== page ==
Finally approaching the end of her pregnancy, Macey’s mum hobbled along the path beside the river, hand on her rotund stomach.
Gracefully, the weeping willows dipped their emerald canopies in the smooth-flowing river. I longed to take a refreshing dip, but all Macey’s mum cared about was Dad’s new sports car.
As we strolled along the path, Macey chattered like a chipmunk about her adventures in school, when suddenly, she started racing ahead. Her small, stubby legs barely keeping up with her body. Eventually, she stopped. Wheezing, her chest heaving, she pointed a chubby finger at an ice cream van (which I assume, were Macey’s first words).
“Ice cream.” She panted.
“No Macey, it’ll ruin your picnic.” Mum told her, firmly.
Gripping Macey’s fingertips, Mum tried to yank her away.
“No!” Macey bawled, “I want ice cream!”
“It’s OK, I’ll get it.” Dad rummaged around in his bottomless coat pocket for loose change.
“What are you doing, Dave? She is not to have an ice cream!” Mum ordered.
“But she’ll keep on crying otherwise!” Dad argued.
“So? I spent ages on that picnic, and now she won’t eat it!” Retorted Mum.
Embarrassed by the public argument, I dived into a bush, and escaped from cruel, harsh reality. Birds sung softly in the gentle breeze, and I almost fell asleep at the forest lullaby. Mum’s name (Rosy) was mentioned a few times before a scream that pierced my highly sensitive ears.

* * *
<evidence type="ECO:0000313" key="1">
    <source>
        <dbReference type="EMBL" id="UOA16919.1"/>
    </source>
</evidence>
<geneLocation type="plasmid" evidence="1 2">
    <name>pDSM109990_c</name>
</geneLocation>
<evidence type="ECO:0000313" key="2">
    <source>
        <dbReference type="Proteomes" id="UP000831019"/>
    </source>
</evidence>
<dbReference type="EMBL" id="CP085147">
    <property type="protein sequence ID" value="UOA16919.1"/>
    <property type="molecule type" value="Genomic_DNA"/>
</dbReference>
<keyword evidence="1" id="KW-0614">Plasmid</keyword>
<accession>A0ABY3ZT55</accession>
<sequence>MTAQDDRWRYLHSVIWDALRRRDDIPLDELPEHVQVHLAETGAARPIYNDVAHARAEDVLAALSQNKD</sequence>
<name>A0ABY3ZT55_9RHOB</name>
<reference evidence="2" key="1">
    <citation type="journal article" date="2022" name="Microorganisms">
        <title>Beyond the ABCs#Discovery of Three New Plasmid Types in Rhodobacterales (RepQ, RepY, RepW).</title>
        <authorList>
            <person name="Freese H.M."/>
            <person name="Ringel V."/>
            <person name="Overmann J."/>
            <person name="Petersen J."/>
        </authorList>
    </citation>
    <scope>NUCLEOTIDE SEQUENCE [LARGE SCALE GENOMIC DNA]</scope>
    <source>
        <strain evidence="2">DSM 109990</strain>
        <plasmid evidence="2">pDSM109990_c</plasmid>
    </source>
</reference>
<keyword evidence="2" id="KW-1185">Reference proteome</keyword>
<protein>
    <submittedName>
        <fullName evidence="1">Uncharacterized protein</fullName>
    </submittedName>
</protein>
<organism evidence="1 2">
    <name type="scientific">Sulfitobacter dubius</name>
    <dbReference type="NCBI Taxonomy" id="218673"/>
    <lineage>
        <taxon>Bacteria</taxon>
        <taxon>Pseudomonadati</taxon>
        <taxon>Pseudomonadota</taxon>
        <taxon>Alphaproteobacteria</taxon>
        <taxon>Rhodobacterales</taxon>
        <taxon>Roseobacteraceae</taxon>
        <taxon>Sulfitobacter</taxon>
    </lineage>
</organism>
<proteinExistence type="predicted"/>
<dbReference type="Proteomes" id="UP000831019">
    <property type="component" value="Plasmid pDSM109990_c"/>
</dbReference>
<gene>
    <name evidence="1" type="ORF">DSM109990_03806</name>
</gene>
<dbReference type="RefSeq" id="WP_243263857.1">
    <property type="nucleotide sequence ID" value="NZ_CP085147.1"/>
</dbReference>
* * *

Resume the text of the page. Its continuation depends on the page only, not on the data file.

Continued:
“MACEY!” Mum had screeched.
Instinctively, I shot out the bushes, armed branches scratching my cheeks.
Weeping, Mum cried out again.
There was Macey, frantically paddling amongst the icy waves. Immediately, I plunged in, the freezing coldness soaking me.
I swam with all my might other to where Macey was thrashing. Rippling waves surrounded her, creating a protective force field, which I was defenceless against.
At last, I reached her. Hastily, I grabbed the scruff of her clothing. It snagged on the sharp edge of a jagged rock.
“Help!” She squealed, as I lost grip.
Again, I tried harder, and hauled her limp carcass on the dampened river bank.
Rumbling, tumbling, crumbling, went the muddy earth of the river bed. Plummeting into the swirling, crashing currents.
Fiercely, I dug into the soft soil, despairingly, I attempted to hoist myself up, but I could feel the large clumps of earth loosen from my grip.
Determinedly, my muscular back legs kicked the frozen water, and something grasped my wounded ankles and was yanking me down into the depths of the river.
Gargling on polluted water, I drowned.
Scanning the area, water blurring my vision, I saw a twisted vine wrapped round my ankle.
Running out of breath, I clawed at the knot, once it had freed me, I burst up to the surface.
Under each of my forearms, Mum and Dad hoisted me up.
Rasping, I shook my muddy body dry, splattering all of the surrounding crowd. Mum examined herself and laughed unexpectedly.
“Dog really is man’s best friend!” Dad laughed, light heartedly.